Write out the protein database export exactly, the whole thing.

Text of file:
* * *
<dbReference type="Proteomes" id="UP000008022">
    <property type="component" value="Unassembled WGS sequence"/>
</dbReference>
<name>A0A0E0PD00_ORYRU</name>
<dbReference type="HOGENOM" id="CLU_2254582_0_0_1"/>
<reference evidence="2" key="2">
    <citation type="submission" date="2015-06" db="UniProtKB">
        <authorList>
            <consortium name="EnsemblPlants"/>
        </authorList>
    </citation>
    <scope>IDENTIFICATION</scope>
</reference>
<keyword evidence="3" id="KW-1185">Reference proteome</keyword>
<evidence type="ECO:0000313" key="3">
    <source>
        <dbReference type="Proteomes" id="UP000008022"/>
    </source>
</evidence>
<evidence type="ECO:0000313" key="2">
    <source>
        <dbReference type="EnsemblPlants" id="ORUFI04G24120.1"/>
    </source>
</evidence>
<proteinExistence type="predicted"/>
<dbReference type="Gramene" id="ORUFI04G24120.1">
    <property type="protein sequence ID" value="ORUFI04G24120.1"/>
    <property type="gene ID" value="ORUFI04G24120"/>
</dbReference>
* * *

<dbReference type="Proteomes" id="UP000008022">
    <property type="component" value="Unassembled WGS sequence"/>
</dbReference>
<name>A0A0E0PD00_ORYRU</name>
<dbReference type="HOGENOM" id="CLU_2254582_0_0_1"/>
<reference evidence="2" key="2">
    <citation type="submission" date="2015-06" db="UniProtKB">
        <authorList>
            <consortium name="EnsemblPlants"/>
        </authorList>
    </citation>
    <scope>IDENTIFICATION</scope>
</reference>
<keyword evidence="3" id="KW-1185">Reference proteome</keyword>
<evidence type="ECO:0000313" key="3">
    <source>
        <dbReference type="Proteomes" id="UP000008022"/>
    </source>
</evidence>
<evidence type="ECO:0000313" key="2">
    <source>
        <dbReference type="EnsemblPlants" id="ORUFI04G24120.1"/>
    </source>
</evidence>
<proteinExistence type="predicted"/>
<dbReference type="Gramene" id="ORUFI04G24120.1">
    <property type="protein sequence ID" value="ORUFI04G24120.1"/>
    <property type="gene ID" value="ORUFI04G24120"/>
</dbReference>